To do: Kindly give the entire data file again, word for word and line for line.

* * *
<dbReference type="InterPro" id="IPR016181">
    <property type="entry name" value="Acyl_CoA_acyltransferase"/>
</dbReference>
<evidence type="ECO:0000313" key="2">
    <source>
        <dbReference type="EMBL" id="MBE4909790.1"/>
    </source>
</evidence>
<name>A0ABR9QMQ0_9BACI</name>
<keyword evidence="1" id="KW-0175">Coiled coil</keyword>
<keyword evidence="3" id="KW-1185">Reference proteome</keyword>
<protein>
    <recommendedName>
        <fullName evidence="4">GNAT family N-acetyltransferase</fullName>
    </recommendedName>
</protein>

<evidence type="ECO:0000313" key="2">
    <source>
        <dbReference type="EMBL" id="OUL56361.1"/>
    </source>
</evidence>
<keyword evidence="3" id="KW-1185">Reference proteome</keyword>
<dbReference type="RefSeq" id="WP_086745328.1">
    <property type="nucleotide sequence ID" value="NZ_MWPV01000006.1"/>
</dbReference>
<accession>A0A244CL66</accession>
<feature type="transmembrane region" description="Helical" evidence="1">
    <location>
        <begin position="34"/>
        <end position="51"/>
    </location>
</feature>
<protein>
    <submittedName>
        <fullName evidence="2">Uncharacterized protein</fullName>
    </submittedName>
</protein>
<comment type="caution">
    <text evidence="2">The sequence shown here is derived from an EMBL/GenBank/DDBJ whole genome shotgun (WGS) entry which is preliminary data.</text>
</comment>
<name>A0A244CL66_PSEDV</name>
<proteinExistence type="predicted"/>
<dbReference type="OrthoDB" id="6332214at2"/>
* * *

<dbReference type="InterPro" id="IPR016181">
    <property type="entry name" value="Acyl_CoA_acyltransferase"/>
</dbReference>
<evidence type="ECO:0000313" key="2">
    <source>
        <dbReference type="EMBL" id="MBE4909790.1"/>
    </source>
</evidence>
<name>A0ABR9QMQ0_9BACI</name>
<keyword evidence="1" id="KW-0175">Coiled coil</keyword>
<keyword evidence="3" id="KW-1185">Reference proteome</keyword>
<protein>
    <recommendedName>
        <fullName evidence="4">GNAT family N-acetyltransferase</fullName>
    </recommendedName>
</protein>

<evidence type="ECO:0000313" key="2">
    <source>
        <dbReference type="EMBL" id="OUL56361.1"/>
    </source>
</evidence>
<keyword evidence="3" id="KW-1185">Reference proteome</keyword>
<dbReference type="RefSeq" id="WP_086745328.1">
    <property type="nucleotide sequence ID" value="NZ_MWPV01000006.1"/>
</dbReference>
<accession>A0A244CL66</accession>
<feature type="transmembrane region" description="Helical" evidence="1">
    <location>
        <begin position="34"/>
        <end position="51"/>
    </location>
</feature>
<protein>
    <submittedName>
        <fullName evidence="2">Uncharacterized protein</fullName>
    </submittedName>
</protein>
<comment type="caution">
    <text evidence="2">The sequence shown here is derived from an EMBL/GenBank/DDBJ whole genome shotgun (WGS) entry which is preliminary data.</text>
</comment>
<name>A0A244CL66_PSEDV</name>
<proteinExistence type="predicted"/>
<dbReference type="OrthoDB" id="6332214at2"/>